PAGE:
The leader of the European People's Party in the European Parliament, the German Manfred Weber joined the ranks of the opponents of the pipeline project North Stream-2.
In a letter, commented by Financial Times, Weber urged Sigmar Gabriel, German economy minister, and Miguel Arias Cañete, EU energy commissioner to reconsider the project.
"The EU risks creating detrimental consequences for the gas supply in central and eastern Europe, including Ukraine, in particular against the background of Gazprom's announcement to stop gas delivery through Ukraine once Nord Stream 2 is finalised," the letter reads. Weber also insists that the project should be denied any European financial support.
Mr Weber called upon the commission to accelerate its efforts to import more gas across Turkey from the Caspian Sea, and even potentially Iran and Iraq.
Mr Weber's intervention is significant, FT stressed, because he is a senior German politician whose party is allied to Chancellor Angela Merkel's within the EPP. Germany is seen as the prime agitator in favour of Nord Stream 2 in Europe.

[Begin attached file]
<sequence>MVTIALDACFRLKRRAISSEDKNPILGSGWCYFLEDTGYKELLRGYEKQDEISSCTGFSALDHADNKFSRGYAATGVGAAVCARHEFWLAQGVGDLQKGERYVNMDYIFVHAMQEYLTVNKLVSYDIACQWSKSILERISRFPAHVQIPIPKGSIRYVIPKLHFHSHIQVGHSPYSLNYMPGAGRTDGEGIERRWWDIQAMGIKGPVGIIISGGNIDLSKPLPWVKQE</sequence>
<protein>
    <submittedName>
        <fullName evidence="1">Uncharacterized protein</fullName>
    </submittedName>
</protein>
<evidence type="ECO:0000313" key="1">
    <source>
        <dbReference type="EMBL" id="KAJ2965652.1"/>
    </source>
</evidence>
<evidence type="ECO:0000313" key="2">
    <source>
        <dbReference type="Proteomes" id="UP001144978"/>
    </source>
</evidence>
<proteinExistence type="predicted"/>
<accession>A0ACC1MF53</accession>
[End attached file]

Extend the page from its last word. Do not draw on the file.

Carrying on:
Russia’s Gazprom on 4 September, 2015 signed with European energy companies a shareholder agreement on the construction of the pipeline Nord Stream-2. The signing was not announced until the very last moment. Gazprom will own a controlling stake in the pipeline, while the German E.On and Wintershall, Austria's OMV and Anglo-Dutch Shell will receive 10% each, the French Engie will own 9%.
Nord Stream-2 is a project to build a 55bn cu m gas pipeline from Russia to Germany via the Baltic Sea. It is assumed that the route on the seabed as well as the entry point to the gas transportation system in Greifswald in Germany will be the same as those of the first Nord Stream, launched in 2011.